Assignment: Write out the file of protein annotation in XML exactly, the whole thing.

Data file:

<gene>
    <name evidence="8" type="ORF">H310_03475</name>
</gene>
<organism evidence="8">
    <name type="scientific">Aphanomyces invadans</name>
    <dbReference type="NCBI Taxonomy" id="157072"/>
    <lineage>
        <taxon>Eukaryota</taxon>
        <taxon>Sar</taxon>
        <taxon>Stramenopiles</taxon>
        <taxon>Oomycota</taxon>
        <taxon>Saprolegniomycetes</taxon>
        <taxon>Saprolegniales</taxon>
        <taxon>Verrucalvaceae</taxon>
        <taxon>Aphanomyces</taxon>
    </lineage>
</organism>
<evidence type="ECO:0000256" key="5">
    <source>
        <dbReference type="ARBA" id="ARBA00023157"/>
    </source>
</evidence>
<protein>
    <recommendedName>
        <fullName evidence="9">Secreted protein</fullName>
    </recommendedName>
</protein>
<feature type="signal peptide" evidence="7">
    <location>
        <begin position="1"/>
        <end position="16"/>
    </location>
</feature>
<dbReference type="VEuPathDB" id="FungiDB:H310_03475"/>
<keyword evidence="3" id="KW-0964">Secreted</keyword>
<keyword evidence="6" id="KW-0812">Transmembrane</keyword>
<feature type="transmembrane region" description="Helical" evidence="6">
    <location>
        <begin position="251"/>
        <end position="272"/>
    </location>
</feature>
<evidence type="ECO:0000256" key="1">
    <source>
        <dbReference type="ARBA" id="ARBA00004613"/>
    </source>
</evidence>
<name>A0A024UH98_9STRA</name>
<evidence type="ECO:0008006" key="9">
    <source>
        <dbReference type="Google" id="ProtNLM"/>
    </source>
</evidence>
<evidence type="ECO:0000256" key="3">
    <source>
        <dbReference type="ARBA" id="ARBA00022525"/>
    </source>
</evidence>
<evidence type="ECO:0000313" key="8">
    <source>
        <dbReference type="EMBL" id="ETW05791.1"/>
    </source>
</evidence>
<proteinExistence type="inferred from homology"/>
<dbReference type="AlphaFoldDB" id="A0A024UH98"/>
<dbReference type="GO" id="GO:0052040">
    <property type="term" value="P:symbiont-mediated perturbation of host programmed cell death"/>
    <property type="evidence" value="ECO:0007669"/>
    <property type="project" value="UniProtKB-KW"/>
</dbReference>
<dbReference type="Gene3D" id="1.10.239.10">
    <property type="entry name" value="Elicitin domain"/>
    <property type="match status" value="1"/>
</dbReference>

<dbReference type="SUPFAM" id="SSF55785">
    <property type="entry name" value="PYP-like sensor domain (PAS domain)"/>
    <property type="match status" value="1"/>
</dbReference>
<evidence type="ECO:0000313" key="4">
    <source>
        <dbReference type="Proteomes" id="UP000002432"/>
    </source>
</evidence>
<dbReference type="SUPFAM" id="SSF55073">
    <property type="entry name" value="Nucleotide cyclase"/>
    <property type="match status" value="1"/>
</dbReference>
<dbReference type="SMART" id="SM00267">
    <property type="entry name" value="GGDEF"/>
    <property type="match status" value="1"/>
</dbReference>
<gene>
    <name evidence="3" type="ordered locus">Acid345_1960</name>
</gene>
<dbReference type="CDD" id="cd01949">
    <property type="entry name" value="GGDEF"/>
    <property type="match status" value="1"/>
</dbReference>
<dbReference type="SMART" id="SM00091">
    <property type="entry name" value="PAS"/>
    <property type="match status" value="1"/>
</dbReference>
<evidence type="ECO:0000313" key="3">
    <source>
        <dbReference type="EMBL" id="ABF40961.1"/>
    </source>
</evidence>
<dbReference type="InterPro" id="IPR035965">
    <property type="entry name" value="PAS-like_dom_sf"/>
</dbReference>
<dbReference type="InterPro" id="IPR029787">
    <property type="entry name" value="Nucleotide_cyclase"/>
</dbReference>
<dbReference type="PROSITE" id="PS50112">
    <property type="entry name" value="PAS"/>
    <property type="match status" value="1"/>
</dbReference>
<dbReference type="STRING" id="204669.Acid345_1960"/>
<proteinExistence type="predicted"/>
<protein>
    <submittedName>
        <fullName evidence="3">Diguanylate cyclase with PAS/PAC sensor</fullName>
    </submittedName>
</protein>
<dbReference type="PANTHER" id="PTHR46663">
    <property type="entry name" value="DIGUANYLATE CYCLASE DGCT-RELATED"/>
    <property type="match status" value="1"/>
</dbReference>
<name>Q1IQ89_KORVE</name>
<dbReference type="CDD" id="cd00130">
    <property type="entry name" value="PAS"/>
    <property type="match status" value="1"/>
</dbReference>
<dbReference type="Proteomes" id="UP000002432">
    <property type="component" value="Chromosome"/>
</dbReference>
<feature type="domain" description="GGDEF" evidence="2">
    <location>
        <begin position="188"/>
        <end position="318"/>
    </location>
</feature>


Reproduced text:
<gene>
    <name evidence="8" type="ORF">H310_03475</name>
</gene>
<organism evidence="8">
    <name type="scientific">Aphanomyces invadans</name>
    <dbReference type="NCBI Taxonomy" id="157072"/>
    <lineage>
        <taxon>Eukaryota</taxon>
        <taxon>Sar</taxon>
        <taxon>Stramenopiles</taxon>
        <taxon>Oomycota</taxon>
        <taxon>Saprolegniomycetes</taxon>
        <taxon>Saprolegniales</taxon>
        <taxon>Verrucalvaceae</taxon>
        <taxon>Aphanomyces</taxon>
    </lineage>
</organism>
<evidence type="ECO:0000256" key="5">
    <source>
        <dbReference type="ARBA" id="ARBA00023157"/>
    </source>
</evidence>
<protein>
    <recommendedName>
        <fullName evidence="9">Secreted protein</fullName>
    </recommendedName>
</protein>
<feature type="signal peptide" evidence="7">
    <location>
        <begin position="1"/>
        <end position="16"/>
    </location>
</feature>
<dbReference type="VEuPathDB" id="FungiDB:H310_03475"/>
<keyword evidence="3" id="KW-0964">Secreted</keyword>
<keyword evidence="6" id="KW-0812">Transmembrane</keyword>
<feature type="transmembrane region" description="Helical" evidence="6">
    <location>
        <begin position="251"/>
        <end position="272"/>
    </location>
</feature>
<evidence type="ECO:0000256" key="1">
    <source>
        <dbReference type="ARBA" id="ARBA00004613"/>
    </source>
</evidence>
<name>A0A024UH98_9STRA</name>
<evidence type="ECO:0008006" key="9">
    <source>
        <dbReference type="Google" id="ProtNLM"/>
    </source>
</evidence>
<evidence type="ECO:0000256" key="3">
    <source>
        <dbReference type="ARBA" id="ARBA00022525"/>
    </source>
</evidence>
<evidence type="ECO:0000313" key="8">
    <source>
        <dbReference type="EMBL" id="ETW05791.1"/>
    </source>
</evidence>
<proteinExistence type="inferred from homology"/>
<dbReference type="AlphaFoldDB" id="A0A024UH98"/>
<dbReference type="GO" id="GO:0052040">
    <property type="term" value="P:symbiont-mediated perturbation of host programmed cell death"/>
    <property type="evidence" value="ECO:0007669"/>
    <property type="project" value="UniProtKB-KW"/>
</dbReference>
<dbReference type="Gene3D" id="1.10.239.10">
    <property type="entry name" value="Elicitin domain"/>
    <property type="match status" value="1"/>
</dbReference>

<dbReference type="SUPFAM" id="SSF55785">
    <property type="entry name" value="PYP-like sensor domain (PAS domain)"/>
    <property type="match status" value="1"/>
</dbReference>
<evidence type="ECO:0000313" key="4">
    <source>
        <dbReference type="Proteomes" id="UP000002432"/>
    </source>
</evidence>
<dbReference type="SUPFAM" id="SSF55073">
    <property type="entry name" value="Nucleotide cyclase"/>
    <property type="match status" value="1"/>
</dbReference>
<dbReference type="SMART" id="SM00267">
    <property type="entry name" value="GGDEF"/>
    <property type="match status" value="1"/>
</dbReference>
<gene>
    <name evidence="3" type="ordered locus">Acid345_1960</name>
</gene>
<dbReference type="CDD" id="cd01949">
    <property type="entry name" value="GGDEF"/>
    <property type="match status" value="1"/>
</dbReference>
<dbReference type="SMART" id="SM00091">
    <property type="entry name" value="PAS"/>
    <property type="match status" value="1"/>
</dbReference>
<evidence type="ECO:0000313" key="3">
    <source>
        <dbReference type="EMBL" id="ABF40961.1"/>
    </source>
</evidence>
<dbReference type="InterPro" id="IPR035965">
    <property type="entry name" value="PAS-like_dom_sf"/>
</dbReference>
<dbReference type="InterPro" id="IPR029787">
    <property type="entry name" value="Nucleotide_cyclase"/>
</dbReference>
<dbReference type="PROSITE" id="PS50112">
    <property type="entry name" value="PAS"/>
    <property type="match status" value="1"/>
</dbReference>
<dbReference type="STRING" id="204669.Acid345_1960"/>
<proteinExistence type="predicted"/>
<protein>
    <submittedName>
        <fullName evidence="3">Diguanylate cyclase with PAS/PAC sensor</fullName>
    </submittedName>
</protein>
<dbReference type="PANTHER" id="PTHR46663">
    <property type="entry name" value="DIGUANYLATE CYCLASE DGCT-RELATED"/>
    <property type="match status" value="1"/>
</dbReference>
<name>Q1IQ89_KORVE</name>
<dbReference type="CDD" id="cd00130">
    <property type="entry name" value="PAS"/>
    <property type="match status" value="1"/>
</dbReference>
<dbReference type="Proteomes" id="UP000002432">
    <property type="component" value="Chromosome"/>
</dbReference>
<feature type="domain" description="GGDEF" evidence="2">
    <location>
        <begin position="188"/>
        <end position="318"/>
    </location>
</feature>